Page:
Open developer APIs essentially do not exist in the mortgage industry — that’s a problem

Open developer APIs essentially do not exist in the mortgage industry — that’s a problem

Written by Floify’s Dave Sims for Reposted here with permission.

As Marc Andreessen says, “Software Is Eating The World.” If you want to outpace your competitors, you’d better pay attention.

Mortgage originators can open up a new world of productivity and improved processes with their software systems by embracing an old idea that they’ve probably never heard of before: open developer APIs (application programming interfaces).

Akin to open source software and crowdsourcing, open developer APIs let software developers around the world give you options for increasing your efficiency and creating more effective processes for your mortgage operations.

The thing is, there are almost no open developer APIs in the mortgage industry.

Open developer API

An open developer API is an application programming interface that any software developer can find on the internet for a company just by Googling: “developer api”, where is the website for the mortgage software company. If you find a webpage devoted to geeky things like developers, REST APIs and developer documentation, you’ve found the place where an open developer API is available.

The other criteria for an open developer API are:

  • Any software developer should be able to obtain a test account on the system within one business day, free of charge.
  • Once a test account is obtained, the developer should be able to test the API using the “curl” command from the command line on their computer.
  • The developer should be able to learn the API and start using it successfully without corresponding with the company.

Closed developer API

A closed developer API is anything else. A mortgage software vendor has a closed developer API if:

  • They don’t have a publicly available developer webpage that you can find with a simple search engine query.
  • You hear a rumor that they support developer integrations, but no one at their company will return your emails and phone calls asking about it.
  • You have to talk to them via email or the phone first, other than simply requesting a developer account.

Let’s talk specifics

Cloud services such as Dropbox, Box, Zillow, MailChimp, Zapier and Floify offer open developer APIs.

Otherwise, I haven’t found any mortgage-related cloud services with an open developer API.

It’s not unusual for mortgage industry software products to have APIs, including loan origination systems. But unless you’re their customer, you have no access to that API. That’s why these systems have closed APIs.

The organizations that use these systems have to build their own integrations, and they never have the time to do that.

Last year I spoke to a national mortgage company who seemed to be continually backlogged with integration work because they had to do all the integration work themselves. By choosing software with closed APIs, they burdened themselves with additional integration work that could have already been completed by independent software vendors.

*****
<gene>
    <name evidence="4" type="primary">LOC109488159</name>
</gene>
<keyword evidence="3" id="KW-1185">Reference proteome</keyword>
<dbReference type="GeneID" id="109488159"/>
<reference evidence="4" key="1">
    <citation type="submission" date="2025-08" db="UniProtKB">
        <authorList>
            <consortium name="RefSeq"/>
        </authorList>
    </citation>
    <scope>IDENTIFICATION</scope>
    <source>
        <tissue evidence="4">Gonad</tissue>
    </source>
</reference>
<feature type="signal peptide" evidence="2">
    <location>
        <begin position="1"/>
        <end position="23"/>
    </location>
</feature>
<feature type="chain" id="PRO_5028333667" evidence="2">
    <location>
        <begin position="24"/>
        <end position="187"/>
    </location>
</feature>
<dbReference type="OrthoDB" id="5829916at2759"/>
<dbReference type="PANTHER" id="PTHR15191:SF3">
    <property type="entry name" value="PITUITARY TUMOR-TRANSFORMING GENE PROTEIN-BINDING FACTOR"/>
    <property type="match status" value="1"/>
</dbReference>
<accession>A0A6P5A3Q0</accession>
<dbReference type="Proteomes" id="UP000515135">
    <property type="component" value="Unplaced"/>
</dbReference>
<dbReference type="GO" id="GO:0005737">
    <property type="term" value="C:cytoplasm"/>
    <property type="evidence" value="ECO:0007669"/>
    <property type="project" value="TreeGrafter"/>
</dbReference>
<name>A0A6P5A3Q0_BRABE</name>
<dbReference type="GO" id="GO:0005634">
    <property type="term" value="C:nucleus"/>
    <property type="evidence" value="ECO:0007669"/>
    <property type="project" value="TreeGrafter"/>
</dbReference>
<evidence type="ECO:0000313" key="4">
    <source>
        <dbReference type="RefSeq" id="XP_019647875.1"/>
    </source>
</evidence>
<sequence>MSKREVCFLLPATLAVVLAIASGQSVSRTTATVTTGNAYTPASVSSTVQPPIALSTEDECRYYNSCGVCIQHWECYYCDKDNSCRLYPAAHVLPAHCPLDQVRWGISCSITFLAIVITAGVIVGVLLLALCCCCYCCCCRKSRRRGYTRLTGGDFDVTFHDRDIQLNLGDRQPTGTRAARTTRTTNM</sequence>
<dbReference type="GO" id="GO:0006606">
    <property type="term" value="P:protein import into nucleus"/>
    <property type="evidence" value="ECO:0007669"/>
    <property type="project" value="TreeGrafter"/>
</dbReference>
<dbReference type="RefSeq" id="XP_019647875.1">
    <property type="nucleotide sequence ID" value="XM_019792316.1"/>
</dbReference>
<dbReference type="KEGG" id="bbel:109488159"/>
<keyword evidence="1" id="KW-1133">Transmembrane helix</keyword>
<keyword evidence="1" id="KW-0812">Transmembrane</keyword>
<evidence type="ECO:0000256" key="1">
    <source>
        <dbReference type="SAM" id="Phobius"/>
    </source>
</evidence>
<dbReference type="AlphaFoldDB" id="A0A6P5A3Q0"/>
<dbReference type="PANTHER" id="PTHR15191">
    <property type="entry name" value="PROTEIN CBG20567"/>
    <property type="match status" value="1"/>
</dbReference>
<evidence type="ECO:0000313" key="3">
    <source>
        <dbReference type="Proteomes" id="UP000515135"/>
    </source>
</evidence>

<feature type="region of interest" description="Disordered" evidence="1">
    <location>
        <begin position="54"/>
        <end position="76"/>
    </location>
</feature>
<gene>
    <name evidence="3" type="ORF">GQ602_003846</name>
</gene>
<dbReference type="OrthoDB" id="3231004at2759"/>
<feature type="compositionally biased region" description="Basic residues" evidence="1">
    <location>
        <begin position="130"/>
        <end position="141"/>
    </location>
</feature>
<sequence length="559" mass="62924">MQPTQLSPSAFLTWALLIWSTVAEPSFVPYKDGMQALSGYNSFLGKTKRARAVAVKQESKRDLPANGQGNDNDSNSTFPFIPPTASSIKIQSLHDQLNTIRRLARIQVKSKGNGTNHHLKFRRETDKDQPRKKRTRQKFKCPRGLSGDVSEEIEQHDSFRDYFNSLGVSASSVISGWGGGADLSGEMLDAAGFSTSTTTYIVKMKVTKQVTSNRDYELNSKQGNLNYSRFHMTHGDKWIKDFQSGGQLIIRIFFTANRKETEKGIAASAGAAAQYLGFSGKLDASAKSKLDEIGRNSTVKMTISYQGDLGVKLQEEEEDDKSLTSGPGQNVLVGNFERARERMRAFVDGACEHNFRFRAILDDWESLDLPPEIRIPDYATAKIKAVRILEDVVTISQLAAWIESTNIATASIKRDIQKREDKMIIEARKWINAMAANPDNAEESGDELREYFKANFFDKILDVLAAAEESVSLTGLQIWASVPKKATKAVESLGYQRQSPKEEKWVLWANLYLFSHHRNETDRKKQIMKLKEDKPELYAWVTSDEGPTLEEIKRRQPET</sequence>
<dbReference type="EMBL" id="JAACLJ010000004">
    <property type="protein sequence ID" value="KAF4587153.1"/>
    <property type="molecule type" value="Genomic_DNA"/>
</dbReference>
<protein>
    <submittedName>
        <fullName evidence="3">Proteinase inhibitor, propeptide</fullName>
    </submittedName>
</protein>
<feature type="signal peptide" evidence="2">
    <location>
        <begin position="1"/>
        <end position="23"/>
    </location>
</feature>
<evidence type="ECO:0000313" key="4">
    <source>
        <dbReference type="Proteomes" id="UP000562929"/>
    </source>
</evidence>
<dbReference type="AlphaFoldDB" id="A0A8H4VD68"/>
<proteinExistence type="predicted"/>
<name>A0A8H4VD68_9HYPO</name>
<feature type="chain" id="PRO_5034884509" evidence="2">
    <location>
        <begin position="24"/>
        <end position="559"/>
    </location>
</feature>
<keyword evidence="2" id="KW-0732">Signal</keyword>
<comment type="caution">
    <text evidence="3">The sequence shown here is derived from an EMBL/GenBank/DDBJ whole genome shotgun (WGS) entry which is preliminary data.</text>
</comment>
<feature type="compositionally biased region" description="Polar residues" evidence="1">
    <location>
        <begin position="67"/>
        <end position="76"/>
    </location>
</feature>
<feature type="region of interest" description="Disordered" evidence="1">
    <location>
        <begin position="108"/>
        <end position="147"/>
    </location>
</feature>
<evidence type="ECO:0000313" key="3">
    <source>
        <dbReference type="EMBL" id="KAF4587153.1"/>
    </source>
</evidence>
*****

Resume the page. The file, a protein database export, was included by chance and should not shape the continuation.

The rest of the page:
As a result, that mortgage company was not as agile as they could have been. Then again, they can’t be blamed. They had no choice but to select a loan origination system with a closed developer API because there are no loan origination systems that I’m aware of with an open developer API.

Loan origination systems: closed or open developer APIs?

Go ahead and Google for a loan origination system with an open developer API. I don’t think you’ll find one. I certainly haven’t. They’re all closed systems.

Mortgage industry interoperability is limited by this.

Mortgage CRMs: closed or open developer APIs?

Mortgage-focused customer relationship management systems are very popular among mortgage originators. They not only track sales leads, they perform email marketing functions.

The problem is, I know of no mortgage-focused CRM with an open developer API. This dramatically limits the capabilities of mortgage companies that want to integrate their CRM with their other cloud services, which in turn limits the overall agility of those mortgage companies.

What can you do?

As you assemble your team’s software ecosystem, look for cloud services that offer open developer APIs.

When you watch a demo of a mortgage software service, ask about third-party integrations. Ask if anyone would be allowed to develop an integration.

As you re-configure or build your company’s software ecosystem, remember that no one software company can provide everything you need.

It’s like closing a mortgage loan. Many parties must cooperate to make a successful closing.

It’s the same in the mortgage software world. Many independent software developers want to help you build a system that gives you a process and technological edge over other mortgage brokers and originators. Let them help you.

Build an integration-friendly software ecosystem that gives your mortgage borrowers the most uneventful, predictable and boring mortgage transaction ever.